What You Didn’t Learn in 6th Grade Geometry

There is no better phrase synonymous with the word “awkward” than “middle school”.  These years span fifth-eighth grade, or, if you are unlucky like some (ahem) eleventh grade. This is a delicate age where our brains are observing every miniscule detail around us and everyone around us. We are a sponge. We know we’re awkward and embarrassing in this phase so that is why we look to everyone else to know how to act.

Stumbling upon this article a few months ago from a Facebook friends’ posting, this article stuck out among the dozens of other pro-woman, feminist supporting, woman power articles because of the brilliance of it’s simplicity. Why? Because everyone, EVERYONE knows what it feels like to be an uncomfortable and self-conscious pre-teen or teenager. The moments spent in those precious years inevitably haunt us forever. Someone made fun of your big toe at age 13? Sandals are now out of the picture for eternity. Why? Because we are vulnerable and therefore we take everything seriously at that age. And we take this with us for the rest of our lives.

Strict school dress codes that start in middle school breed rape culture and a misogynist culture. We decide, as a society, to wait until a child enters middle school (or high school), to wait until their most vulnerable point of existence to say: you should be ashamed of your body! You have absolutely no control over your body and you should be embarrassed of it. In fact, you should just cover it up.

During the recent advocacy for eating disorder awareness and the promotion of self love, girls are taught to “love their body.” First, we tell girls to cover it up. Some boy might look at you funny! Don’t wear a tank top to school. Then we tell them: your body is beautiful! Everyone needs to love themselves! Then: why don’t you love your body? Why do you have such a low self esteem, you look great!

On breeding rape culture, from the original article:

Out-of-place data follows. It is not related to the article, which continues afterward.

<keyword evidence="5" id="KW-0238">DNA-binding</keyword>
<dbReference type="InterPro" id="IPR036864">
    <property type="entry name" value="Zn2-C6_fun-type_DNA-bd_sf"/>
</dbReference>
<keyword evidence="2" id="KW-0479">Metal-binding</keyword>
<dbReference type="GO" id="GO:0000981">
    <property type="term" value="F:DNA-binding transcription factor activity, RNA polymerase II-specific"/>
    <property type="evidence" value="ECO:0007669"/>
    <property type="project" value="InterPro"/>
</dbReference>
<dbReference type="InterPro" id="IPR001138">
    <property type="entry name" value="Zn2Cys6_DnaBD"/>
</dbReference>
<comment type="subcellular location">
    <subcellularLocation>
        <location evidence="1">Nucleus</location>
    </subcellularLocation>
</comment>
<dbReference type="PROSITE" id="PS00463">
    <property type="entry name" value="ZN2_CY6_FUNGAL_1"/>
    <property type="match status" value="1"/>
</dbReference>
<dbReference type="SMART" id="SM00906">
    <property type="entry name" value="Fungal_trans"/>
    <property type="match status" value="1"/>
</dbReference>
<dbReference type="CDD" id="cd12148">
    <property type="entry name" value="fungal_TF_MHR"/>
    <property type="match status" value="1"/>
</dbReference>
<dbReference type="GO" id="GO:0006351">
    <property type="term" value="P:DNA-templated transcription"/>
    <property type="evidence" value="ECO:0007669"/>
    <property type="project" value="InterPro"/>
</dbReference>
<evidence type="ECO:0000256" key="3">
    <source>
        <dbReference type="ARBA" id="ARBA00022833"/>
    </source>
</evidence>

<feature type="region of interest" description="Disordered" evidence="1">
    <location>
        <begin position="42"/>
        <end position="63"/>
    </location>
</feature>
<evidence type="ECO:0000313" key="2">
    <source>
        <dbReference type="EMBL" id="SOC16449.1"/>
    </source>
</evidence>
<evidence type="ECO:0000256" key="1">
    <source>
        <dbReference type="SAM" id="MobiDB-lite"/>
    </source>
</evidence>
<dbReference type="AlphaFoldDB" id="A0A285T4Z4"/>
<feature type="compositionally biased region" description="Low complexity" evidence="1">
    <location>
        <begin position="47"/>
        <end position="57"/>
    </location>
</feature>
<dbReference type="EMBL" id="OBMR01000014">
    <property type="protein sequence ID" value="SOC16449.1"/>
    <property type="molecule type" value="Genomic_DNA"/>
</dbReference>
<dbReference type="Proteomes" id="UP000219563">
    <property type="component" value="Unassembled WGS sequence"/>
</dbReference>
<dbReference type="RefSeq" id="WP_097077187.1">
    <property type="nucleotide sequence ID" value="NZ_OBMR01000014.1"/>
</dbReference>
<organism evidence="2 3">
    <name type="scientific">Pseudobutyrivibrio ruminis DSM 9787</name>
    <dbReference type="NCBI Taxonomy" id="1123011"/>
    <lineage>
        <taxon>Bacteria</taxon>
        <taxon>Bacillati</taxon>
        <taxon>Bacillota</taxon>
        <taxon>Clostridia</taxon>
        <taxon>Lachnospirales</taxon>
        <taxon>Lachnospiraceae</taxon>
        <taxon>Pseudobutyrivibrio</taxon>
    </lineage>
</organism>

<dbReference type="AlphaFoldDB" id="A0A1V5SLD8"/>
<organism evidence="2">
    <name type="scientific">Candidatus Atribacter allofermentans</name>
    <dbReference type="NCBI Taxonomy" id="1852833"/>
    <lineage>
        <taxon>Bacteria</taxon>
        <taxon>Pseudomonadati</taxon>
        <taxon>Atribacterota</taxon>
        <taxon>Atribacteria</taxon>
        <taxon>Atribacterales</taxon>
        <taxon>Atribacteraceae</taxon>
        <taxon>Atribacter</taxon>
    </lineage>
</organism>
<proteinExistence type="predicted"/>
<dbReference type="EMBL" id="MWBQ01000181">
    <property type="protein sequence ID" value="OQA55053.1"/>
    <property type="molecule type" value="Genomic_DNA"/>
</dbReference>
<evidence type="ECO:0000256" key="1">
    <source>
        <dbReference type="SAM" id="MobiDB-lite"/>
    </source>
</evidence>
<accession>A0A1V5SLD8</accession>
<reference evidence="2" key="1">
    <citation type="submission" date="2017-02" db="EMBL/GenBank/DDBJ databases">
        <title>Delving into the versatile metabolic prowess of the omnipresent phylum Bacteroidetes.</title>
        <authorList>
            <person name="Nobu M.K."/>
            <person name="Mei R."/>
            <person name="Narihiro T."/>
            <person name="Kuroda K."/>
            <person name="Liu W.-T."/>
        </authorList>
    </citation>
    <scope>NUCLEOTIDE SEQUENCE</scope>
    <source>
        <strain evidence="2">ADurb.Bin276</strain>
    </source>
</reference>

“When you deem a girl’s dress “inappropriate,” you’re also telling her, “Because your body may distract boys, your body is inappropriate. Cover it up.” You recontextualize her body; she now exists through the male gaze.”

In sixth grade, we sit down our hopeful and doe-eyed eleven or twelve year old girl and tell her that although her body is attached to her head, she has no control over it anymore.  You need to cover up because a boy won’t be able to stop looking at you. You should now shop in fear of what names you will be called.  We are telling these girls, these CHILDREN, that her body only exists for sexual purposes. At a time when you barely own enough acne treatment to last a week, we infuse misogyny. At an age where dressing oneself is a form of expression, we take it away. You better control yourself because men can’t. We regulate women beginning at age eleven. We are teaching: you are a girl and it is your fault and you must be tamed so let me tell you everything you can do starting with what you can wear. And if you get sexually assaulted it’s probably because you missed the lesson on dress codes in 6th grade.

What do we do? The practice of female targeted dress codes are only one grain in a sea of rape culture. An eleven or thirteen year old girl does not know how to drive or write a check, but she is watching everything you are doing. She is a sponge. It is time for female—GIRL empowerment to become proactive not reactive.


One thought on “What You Didn’t Learn in 6th Grade Geometry

  1. I really enjoyed reading your blog! It brought up a topic of the way American culture systematically introduces body shaming at such a young age and puts the responsibility of any unwarranted actions on girls. Even in school settings, where you have to wear a uniform, my own experience of being a product of the Catholic school educational system, it is routinely girls who are cited for uniform infractions if they don’t conform to the “appropriate” skirt length, because 3 inches above the knee is really sinful when compared to 1 inch. I am a strong advocate for women’s right to wear what she wants is never an invitation for rape. I worked for an organization Peace Over Violence, that celebrates this very notion with Denim Day, which is held every April nationwide. The campaign was originally triggered by a ruling by the Italian Supreme Court where a rape conviction was overturned because the justices felt that since the victim was wearing tight jeans she must have helped her rapist remove her jeans, thereby implying consent. During Denim Day, women wear their tightest pair of jeans as a stance of solidarity with survivors of rape. Below is a link if you are interested in the details of Denim Day:


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